Wednesday 29 May 2013

Best Practices in IP 2013: conference keynote on monetisation

Today's Tel Aviv conference on "Best Practices in Intellectual Property 2013: International Perspectives on Creating and Extracting Value" focused on, among other things, IP monetisation.  This session, moderated by Monte Silver (CEO Yazam IP), was opened by Jonathan Taub (Acacia Research Group) who began with a fundamental question: why monetise patents? Patents have become a discrete asset class, he said, citing figures from the World Bank and Deloitte & Touche to buttress his contention that monetisation has become a common practice since the beginning of the 2000s, fuelled by an accompanying technology explosion. There is no better example of this than the field of telecoms technology.

Jonathan compared the phenomenon of a country with a small number of mega-corporations enjoying a large international market share with that of the start-up economy of a country such as Israel, with a large number of smaller IP-laden companies but initially a very low international market share.  How does such a country monetise its patents and grow its businesses -- by licensing or by selling its patents? A good case can be made for each path. Royalty income appears on the profit-and-loss account rather than as an asset disposal, and therefore does not affect the valuation of the licensing company, though it may not satisfy the immediate need for cash infusion which only a sale can achieve.  Typically, large and successful companies make more money by licensing their IP portfolio than by selling.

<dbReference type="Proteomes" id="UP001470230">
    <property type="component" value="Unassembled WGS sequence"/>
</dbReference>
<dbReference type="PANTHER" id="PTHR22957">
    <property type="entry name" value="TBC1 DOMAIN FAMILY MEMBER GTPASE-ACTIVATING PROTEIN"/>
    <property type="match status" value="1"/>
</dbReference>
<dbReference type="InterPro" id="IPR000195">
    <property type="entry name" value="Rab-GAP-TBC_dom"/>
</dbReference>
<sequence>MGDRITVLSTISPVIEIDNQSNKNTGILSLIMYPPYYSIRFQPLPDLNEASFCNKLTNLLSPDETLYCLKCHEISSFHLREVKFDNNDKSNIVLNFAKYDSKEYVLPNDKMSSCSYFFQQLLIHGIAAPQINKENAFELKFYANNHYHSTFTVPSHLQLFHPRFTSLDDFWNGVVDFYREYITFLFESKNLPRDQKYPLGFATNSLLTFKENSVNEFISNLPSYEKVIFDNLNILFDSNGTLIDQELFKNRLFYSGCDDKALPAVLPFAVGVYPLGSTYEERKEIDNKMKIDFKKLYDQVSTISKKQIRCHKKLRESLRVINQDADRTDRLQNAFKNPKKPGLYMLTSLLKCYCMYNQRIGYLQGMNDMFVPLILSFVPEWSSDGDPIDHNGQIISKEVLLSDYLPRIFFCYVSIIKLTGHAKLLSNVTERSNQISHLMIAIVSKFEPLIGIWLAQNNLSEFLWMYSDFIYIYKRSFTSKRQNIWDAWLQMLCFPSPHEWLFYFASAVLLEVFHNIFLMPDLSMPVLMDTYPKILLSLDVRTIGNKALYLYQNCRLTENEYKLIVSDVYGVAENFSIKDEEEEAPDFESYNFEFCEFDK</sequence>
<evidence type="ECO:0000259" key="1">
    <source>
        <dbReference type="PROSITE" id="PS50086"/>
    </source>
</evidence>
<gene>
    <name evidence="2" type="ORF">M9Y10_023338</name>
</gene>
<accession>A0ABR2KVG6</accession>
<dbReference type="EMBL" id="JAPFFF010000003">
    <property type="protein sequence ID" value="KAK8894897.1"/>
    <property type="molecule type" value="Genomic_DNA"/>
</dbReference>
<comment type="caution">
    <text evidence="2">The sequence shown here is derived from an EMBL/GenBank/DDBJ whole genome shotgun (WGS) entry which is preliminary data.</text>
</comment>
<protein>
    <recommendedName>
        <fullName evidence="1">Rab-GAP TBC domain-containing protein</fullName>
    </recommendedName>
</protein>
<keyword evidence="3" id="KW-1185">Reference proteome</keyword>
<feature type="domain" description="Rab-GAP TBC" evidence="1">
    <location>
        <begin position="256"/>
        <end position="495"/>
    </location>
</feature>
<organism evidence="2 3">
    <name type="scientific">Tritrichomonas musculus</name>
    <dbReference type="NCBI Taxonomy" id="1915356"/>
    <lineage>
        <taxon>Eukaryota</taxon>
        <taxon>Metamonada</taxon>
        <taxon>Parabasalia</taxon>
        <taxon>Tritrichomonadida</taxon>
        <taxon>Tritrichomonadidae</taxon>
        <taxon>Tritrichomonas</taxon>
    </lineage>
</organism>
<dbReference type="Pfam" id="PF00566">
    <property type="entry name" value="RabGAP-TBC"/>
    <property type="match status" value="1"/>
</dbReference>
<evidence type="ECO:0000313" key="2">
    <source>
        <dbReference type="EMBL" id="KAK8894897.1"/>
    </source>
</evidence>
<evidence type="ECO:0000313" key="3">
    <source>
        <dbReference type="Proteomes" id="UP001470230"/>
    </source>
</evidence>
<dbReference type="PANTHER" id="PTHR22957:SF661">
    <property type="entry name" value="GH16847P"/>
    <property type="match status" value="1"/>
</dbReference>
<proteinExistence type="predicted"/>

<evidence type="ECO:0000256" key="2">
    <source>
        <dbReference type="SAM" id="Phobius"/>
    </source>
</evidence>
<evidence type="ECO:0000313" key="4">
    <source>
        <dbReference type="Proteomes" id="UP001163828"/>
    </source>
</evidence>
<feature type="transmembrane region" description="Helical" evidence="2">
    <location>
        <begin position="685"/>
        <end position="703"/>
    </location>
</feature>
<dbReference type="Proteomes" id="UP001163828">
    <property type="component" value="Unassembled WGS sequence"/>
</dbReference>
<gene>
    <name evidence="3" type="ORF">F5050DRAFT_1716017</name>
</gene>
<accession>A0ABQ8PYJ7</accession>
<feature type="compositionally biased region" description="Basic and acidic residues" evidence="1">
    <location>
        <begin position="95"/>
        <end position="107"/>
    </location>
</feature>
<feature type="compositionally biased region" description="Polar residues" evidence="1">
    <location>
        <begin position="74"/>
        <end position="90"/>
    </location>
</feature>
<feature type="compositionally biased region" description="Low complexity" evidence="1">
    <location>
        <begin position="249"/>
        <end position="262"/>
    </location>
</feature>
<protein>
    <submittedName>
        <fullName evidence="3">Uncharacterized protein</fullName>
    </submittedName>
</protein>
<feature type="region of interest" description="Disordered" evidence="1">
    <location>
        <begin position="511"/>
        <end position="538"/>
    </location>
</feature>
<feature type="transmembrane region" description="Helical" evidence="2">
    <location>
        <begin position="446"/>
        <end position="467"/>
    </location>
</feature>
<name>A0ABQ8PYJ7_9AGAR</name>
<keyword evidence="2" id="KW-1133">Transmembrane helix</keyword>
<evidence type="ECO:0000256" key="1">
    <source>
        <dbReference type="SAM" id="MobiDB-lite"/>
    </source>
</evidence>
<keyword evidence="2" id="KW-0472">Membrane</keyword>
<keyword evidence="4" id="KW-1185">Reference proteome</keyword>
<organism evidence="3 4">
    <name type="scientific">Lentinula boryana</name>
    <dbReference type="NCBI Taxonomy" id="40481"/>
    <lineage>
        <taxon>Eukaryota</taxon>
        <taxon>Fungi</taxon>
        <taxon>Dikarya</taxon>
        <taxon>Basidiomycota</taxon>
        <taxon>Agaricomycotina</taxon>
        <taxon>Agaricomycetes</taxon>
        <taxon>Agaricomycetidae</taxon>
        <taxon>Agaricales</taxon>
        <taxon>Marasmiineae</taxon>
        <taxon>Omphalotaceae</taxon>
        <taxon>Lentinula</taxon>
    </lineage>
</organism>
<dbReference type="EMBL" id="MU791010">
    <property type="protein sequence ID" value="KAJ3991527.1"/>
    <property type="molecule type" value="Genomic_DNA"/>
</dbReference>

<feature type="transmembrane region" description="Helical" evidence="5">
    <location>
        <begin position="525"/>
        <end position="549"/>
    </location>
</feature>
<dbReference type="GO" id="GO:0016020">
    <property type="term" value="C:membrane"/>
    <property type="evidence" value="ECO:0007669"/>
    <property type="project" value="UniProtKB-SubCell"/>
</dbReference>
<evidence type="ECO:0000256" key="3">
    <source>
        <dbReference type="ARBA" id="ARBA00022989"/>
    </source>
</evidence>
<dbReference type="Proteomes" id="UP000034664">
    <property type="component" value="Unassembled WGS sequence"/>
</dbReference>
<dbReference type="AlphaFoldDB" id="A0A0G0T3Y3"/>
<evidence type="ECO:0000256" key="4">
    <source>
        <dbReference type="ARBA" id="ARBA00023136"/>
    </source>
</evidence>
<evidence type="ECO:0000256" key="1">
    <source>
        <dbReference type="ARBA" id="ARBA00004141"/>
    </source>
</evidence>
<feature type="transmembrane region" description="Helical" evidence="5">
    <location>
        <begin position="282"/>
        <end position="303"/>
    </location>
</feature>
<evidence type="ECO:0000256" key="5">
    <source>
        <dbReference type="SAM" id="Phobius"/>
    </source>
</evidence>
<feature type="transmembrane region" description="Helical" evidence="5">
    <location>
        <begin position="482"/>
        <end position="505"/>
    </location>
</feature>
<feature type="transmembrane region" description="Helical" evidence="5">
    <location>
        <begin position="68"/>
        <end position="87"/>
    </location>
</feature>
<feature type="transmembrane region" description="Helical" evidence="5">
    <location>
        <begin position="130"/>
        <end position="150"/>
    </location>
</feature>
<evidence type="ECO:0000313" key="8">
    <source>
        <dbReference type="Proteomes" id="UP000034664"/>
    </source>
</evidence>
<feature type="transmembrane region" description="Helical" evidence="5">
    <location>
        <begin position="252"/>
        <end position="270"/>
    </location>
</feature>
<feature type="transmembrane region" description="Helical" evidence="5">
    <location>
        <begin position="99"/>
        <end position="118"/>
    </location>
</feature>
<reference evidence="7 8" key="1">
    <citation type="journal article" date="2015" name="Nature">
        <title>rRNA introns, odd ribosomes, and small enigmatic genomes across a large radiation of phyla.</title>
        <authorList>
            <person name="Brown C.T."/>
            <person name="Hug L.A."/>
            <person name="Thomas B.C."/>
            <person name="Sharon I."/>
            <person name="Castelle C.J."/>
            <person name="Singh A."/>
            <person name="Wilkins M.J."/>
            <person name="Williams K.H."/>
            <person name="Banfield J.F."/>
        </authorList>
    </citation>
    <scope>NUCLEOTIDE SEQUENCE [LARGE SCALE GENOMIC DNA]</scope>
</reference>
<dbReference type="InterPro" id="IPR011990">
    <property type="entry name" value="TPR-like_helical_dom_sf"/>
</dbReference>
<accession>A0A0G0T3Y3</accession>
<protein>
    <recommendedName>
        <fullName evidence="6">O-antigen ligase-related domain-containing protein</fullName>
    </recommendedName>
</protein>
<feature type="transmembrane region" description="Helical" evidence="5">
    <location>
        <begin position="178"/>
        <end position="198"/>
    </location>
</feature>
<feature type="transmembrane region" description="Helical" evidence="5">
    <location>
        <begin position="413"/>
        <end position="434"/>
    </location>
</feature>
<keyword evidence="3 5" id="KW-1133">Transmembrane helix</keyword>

Jonathan recommended licensing over sale as being less disruptive of the patent holder's business and as exposing it to lower risk, while offering the opportunity for the licensee to enrich the licensor through its own experience and technology skills. Licensing can lead to ongoing relationships, which in turn lead to greater trust and further cooperation.  Another consideration is that, when a patent is seen to be offered for sale for a long time, potential purchasers wonder what's wrong with it and can be reluctant to buy it.

Jonathan then spoke of the advantages of seeking a deal through an intermediary, the tendency of licensor and licensee to gravitate towards one another and the need for good due diligence.  What about IP auctions? Do they still make sense? Enigmatically, he indicated that there may be situations in which they do, but he did not adumbrate on when they might.

Earlier sessions of this conference have been noted on the IPKat here, here and here.

No comments: